16. Efficacy of Slightly Acidic Electrolyzed Water and UV-Ozonated Water Combination for Inactivating Escherichia Coli O157:H7 on Romaine and Iceberg Lettuce during Spray Washing Process.

    PubMed

    Pang, Yu-Hsin; Hung, Yen-Con

    2016-07-01

    Spray washing is a common sanitizing method for the fresh produce industry. The purpose of this research was to investigate the antimicrobial effect of spraying slightly acidic electrolyzed water (SAEW) and a combination of ozonated water with ultraviolet (UV) in reducing Escherichia coli O157:H7 on romaine and iceberg lettuces. Both romaine and iceberg lettuces were spot inoculated with 100 μL of a 3 strain mixture of E. coli O157:H7 to achieve an inoculum of 6 log CFU/g on lettuce. A strong antimicrobial effect was observed for the UV-ozonated water combination, which reduced the population of E. coli by 5 log CFU/g of E. coli O157:H7 on both lettuces. SAEW achieved about 5 log CFU/g reductions in the bacterial counts on romaine lettuce. However, less than 2.5 log CFU/g in the population of E. coli O157:H7 was reduced on iceberg lettuce. The difference may be due to bacteria aggregation near and within stomata for iceberg lettuce but not for romaine lettuce. The UV light treatment may stimulate the opening of the stomata for the UV-ozonated water treatment and hence achieve better bacterial inactivation than the SAEW treatment for iceberg lettuce. Our results demonstrated that the combined treatment of SAEW and UV-ozonated water in the spray washing process could more effectively reduce E. coli O157:H7 on lettuce, which in turn may help reduce incidences of E. coli O157:H7 outbreaks. PMID:27305593

  17. Modification of the surface chemistry of single- and multi-walled carbon nanotubes by HNO3 and H2SO4 hydrothermal oxidation for application in direct contact membrane distillation.

    PubMed

    Morales-Torres, Sergio; Silva, Tânia L S; Pastrana-Martínez, Luisa M; Brandão, Ana T S C; Figueiredo, José L; Silva, Adrián M T

    2014-06-28

    A specific methodology based on nitric acid hydrothermal oxidation was used to control the surface chemistry of multi-walled (MWCNTs) and single-walled (SWCNTs) carbon nanotubes (CNTs) with different lengths, and this methodology was adapted to the use of sulphuric acid containing ammonium persulfate as an oxidizing agent. The amount of oxygen-containing surface groups depends on the number and length of the graphene layers of the CNTs, thicker and shorter CNTs having more reactive sites for surface functionalization. In particular, the oxidation of MWCNTs was more pronounced than that of short SWCNTs and less surface groups were introduced into long SWCNTs, regardless of the acid used at any fixed concentration. It was also possible to tailor the surface chemistry of both SWCNTs and MWCNTs by using the adopted methodologies, and the amount of both oxygen- and sulphur-containing functional groups was correlated with the concentration of each oxidizing agent used. Mathematical functions that allow precise control of the amount and type of the surface groups introduced into carbon nanotubes were obtained. Buckypapers were also prepared over a polytetrafluoroethylene commercial membrane. These membranes were tested in direct contact membrane distillation and, under salinity conditions, the membrane prepared using oxidized MWCNTs (instead of SWCNTs) was the most efficient, the permeate flux of the commercial membrane significantly increasing in the presence of these CNTs, while completely rejecting chloride ions. In addition, the permeate flux was precisely correlated with the amount of oxygenated functional surface groups (as well as with the pH of point of zero charge) of the oxidized MWCNTs. PMID:24821484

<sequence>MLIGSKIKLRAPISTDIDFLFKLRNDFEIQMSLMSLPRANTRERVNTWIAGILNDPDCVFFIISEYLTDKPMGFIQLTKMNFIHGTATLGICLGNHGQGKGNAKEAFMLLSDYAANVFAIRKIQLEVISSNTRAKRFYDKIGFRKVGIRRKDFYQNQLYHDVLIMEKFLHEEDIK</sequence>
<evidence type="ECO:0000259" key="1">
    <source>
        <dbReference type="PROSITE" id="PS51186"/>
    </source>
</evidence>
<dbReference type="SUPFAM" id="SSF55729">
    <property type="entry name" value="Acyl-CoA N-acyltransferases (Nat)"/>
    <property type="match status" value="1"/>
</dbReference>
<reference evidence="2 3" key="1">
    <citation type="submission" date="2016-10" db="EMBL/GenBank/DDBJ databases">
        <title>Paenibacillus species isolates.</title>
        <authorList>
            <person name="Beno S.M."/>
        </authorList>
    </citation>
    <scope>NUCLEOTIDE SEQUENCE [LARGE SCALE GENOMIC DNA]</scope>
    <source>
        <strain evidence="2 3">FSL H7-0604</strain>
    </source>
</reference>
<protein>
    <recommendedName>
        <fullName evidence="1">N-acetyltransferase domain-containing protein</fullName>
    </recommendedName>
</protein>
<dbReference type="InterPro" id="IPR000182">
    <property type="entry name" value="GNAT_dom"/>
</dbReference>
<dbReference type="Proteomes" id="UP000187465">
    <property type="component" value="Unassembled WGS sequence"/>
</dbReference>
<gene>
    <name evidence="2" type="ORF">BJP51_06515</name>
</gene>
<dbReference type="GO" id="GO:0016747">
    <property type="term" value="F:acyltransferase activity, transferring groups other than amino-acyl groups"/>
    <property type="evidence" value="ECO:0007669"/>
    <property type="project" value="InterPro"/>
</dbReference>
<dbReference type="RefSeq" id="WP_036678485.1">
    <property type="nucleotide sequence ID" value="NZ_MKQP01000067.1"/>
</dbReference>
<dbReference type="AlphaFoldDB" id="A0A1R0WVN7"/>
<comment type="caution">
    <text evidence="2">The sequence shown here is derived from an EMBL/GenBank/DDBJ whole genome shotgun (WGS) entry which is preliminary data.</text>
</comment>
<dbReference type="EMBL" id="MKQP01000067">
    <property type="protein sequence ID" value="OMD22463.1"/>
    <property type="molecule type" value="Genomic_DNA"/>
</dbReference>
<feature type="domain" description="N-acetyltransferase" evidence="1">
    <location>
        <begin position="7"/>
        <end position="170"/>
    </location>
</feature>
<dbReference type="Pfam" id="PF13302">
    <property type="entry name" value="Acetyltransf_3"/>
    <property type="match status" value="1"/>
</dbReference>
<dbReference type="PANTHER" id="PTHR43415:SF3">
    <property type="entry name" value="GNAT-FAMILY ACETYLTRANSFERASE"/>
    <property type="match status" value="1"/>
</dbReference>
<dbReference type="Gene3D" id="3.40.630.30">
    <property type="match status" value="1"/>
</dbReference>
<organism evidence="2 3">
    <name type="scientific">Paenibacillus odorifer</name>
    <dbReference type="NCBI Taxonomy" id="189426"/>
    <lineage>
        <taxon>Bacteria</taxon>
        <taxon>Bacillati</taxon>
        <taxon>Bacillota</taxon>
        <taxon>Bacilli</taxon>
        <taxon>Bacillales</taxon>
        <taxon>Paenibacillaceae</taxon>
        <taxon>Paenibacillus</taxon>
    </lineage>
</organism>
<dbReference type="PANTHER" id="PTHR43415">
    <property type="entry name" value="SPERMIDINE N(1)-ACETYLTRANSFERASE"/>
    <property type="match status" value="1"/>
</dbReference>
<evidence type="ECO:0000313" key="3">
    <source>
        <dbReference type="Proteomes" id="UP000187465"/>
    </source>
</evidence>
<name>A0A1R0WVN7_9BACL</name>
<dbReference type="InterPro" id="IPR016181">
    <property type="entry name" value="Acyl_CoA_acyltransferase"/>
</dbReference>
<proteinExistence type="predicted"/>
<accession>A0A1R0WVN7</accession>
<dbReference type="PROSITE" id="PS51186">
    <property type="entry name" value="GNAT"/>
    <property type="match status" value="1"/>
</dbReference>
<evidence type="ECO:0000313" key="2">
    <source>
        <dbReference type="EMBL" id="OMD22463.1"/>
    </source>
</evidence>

18. Antarctic Ozone Hole, 2000

    NASA Technical Reports Server (NTRS)

    2002-01-01

    Each spring the ozone layer over Antarctica nearly disappears, forming a 'hole' over the entire continent. The hole is created by the interaction of some man-made chemicals-freon, for example-with Antarctica's unique weather patterns and extremely cold temperatures. Ozone in the stratosphere absorbs ultraviolet radiation from the sun, thereby protecting living things. Since the ozone hole was discovered many of the chemicals that destroy ozone have been banned, but they will remain in the atmosphere for decades. In 2000, the ozone hole grew quicker than usual and exceptionally large. By the first week in September the hole was the largest ever-11.4 million square miles. The top image shows the average total column ozone values over Antarctica for September 2000. (Total column ozone is the amount of ozone from the ground to the top of the atmosphere. A relatively typical measurement of 300 Dobson Units is equivalent to a layer of ozone 0.12 inches thick on the Earth's surface. Levels below 220 Dobson Units are considered to be significant ozone depletion.) The record-breaking hole is likely the result of lower than average ozone levels during the Antarctic fall and winter, and exceptionally cold temperatures. In October, however (bottom image), the hole shrank dramatically, much more quickly than usual. By the end of October, the hole was only one-third of it's previous size. In a typical year, the ozone hole does not collapse until the end of November. NASA scientists were surprised by this early shrinking and speculate it is related to the region's weather. Global ozone levels are measured by the Total Ozone Mapping Spectrometer (TOMS). For more information about ozone, read the Earth Observatory's ozone fact sheet, view global ozone data and see these ozone images. Images by Greg Shirah, NASA GSFC Scientific Visualization Studio.

  19. XPS and STEM studies of Allende acid insoluble residues